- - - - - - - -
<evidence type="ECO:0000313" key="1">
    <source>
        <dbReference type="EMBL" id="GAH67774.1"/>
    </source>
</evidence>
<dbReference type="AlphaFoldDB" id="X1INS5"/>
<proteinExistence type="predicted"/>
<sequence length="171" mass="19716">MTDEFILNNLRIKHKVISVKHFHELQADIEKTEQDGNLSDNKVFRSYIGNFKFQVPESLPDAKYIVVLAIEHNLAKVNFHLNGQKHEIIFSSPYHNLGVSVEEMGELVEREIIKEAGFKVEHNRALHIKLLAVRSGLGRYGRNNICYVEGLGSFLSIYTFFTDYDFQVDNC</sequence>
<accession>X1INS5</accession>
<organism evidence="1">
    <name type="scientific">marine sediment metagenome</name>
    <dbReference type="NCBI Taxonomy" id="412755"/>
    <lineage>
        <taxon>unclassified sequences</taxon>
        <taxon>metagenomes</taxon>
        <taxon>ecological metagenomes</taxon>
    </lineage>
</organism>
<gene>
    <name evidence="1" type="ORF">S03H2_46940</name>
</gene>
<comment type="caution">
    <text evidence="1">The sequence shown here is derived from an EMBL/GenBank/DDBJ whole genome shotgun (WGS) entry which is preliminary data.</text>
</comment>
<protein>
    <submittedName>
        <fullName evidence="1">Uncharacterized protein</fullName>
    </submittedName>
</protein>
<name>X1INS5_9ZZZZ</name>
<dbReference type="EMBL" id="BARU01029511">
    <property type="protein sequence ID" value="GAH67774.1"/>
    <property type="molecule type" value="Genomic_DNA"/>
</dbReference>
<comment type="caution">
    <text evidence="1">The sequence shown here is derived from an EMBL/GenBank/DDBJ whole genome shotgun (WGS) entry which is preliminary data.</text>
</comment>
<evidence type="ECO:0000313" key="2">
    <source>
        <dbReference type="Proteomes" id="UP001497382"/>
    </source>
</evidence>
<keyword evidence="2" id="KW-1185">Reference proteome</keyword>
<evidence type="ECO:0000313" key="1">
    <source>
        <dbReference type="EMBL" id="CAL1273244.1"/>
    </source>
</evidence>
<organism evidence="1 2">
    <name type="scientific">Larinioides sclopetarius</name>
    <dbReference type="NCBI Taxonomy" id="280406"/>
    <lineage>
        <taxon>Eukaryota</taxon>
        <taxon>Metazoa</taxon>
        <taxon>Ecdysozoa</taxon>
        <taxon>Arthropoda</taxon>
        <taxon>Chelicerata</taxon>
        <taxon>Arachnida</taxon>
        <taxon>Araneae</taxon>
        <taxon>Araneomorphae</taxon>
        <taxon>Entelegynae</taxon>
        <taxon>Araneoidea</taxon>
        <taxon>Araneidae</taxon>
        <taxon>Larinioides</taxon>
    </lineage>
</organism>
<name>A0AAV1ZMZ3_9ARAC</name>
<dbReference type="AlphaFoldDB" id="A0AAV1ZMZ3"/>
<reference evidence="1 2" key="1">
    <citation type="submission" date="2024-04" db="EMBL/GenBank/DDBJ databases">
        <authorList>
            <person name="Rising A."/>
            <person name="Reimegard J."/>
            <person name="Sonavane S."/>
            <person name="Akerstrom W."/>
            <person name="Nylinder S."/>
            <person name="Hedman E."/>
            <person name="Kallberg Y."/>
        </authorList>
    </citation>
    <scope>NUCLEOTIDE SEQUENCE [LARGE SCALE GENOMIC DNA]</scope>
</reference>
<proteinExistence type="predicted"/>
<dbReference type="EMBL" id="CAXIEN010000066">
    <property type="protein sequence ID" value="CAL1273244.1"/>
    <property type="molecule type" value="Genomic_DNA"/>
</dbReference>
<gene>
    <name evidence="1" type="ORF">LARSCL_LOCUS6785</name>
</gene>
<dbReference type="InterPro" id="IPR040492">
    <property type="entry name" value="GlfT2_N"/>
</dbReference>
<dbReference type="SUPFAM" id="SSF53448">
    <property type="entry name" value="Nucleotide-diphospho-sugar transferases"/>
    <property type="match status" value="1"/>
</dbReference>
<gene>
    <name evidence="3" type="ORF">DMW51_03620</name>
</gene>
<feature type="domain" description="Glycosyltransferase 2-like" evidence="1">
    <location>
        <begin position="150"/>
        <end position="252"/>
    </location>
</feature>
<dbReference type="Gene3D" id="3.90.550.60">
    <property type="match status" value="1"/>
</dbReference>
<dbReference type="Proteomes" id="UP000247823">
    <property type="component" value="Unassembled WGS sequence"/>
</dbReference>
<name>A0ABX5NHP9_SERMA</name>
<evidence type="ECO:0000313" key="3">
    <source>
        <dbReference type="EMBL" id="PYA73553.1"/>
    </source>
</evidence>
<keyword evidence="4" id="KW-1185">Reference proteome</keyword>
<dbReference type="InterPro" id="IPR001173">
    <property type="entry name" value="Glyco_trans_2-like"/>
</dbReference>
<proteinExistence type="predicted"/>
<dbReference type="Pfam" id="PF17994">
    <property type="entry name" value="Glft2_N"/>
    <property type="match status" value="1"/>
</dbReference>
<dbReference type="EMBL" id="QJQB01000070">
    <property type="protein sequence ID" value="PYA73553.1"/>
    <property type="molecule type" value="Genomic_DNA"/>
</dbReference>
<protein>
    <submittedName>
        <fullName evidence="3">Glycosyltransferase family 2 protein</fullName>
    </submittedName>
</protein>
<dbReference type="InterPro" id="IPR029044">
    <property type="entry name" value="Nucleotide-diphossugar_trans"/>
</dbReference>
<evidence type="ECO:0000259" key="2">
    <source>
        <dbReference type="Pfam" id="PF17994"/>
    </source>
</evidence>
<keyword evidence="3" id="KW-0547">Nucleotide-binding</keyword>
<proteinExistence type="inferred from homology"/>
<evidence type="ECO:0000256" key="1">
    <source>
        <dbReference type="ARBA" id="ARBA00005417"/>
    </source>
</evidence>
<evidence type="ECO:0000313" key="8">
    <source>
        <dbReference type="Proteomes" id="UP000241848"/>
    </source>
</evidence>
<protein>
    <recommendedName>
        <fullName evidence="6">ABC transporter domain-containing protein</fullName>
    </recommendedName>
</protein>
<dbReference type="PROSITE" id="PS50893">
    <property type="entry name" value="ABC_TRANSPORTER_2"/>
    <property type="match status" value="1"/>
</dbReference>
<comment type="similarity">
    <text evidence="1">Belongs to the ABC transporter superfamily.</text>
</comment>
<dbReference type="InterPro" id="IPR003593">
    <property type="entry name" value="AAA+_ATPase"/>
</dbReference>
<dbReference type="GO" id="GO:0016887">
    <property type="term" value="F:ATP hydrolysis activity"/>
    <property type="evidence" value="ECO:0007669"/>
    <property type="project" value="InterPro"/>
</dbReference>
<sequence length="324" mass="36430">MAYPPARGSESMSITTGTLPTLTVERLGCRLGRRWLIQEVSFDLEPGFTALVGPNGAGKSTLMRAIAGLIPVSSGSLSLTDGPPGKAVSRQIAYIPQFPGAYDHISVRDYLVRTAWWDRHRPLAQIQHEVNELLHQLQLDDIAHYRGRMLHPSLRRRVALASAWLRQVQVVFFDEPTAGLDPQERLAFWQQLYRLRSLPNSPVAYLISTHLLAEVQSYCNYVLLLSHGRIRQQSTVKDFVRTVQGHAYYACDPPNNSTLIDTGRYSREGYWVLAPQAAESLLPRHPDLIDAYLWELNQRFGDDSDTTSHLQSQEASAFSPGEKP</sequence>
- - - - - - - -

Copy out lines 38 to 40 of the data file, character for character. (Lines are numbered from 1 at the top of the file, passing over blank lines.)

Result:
<evidence type="ECO:0000313" key="2">
    <source>
        <dbReference type="Proteomes" id="UP001497382"/>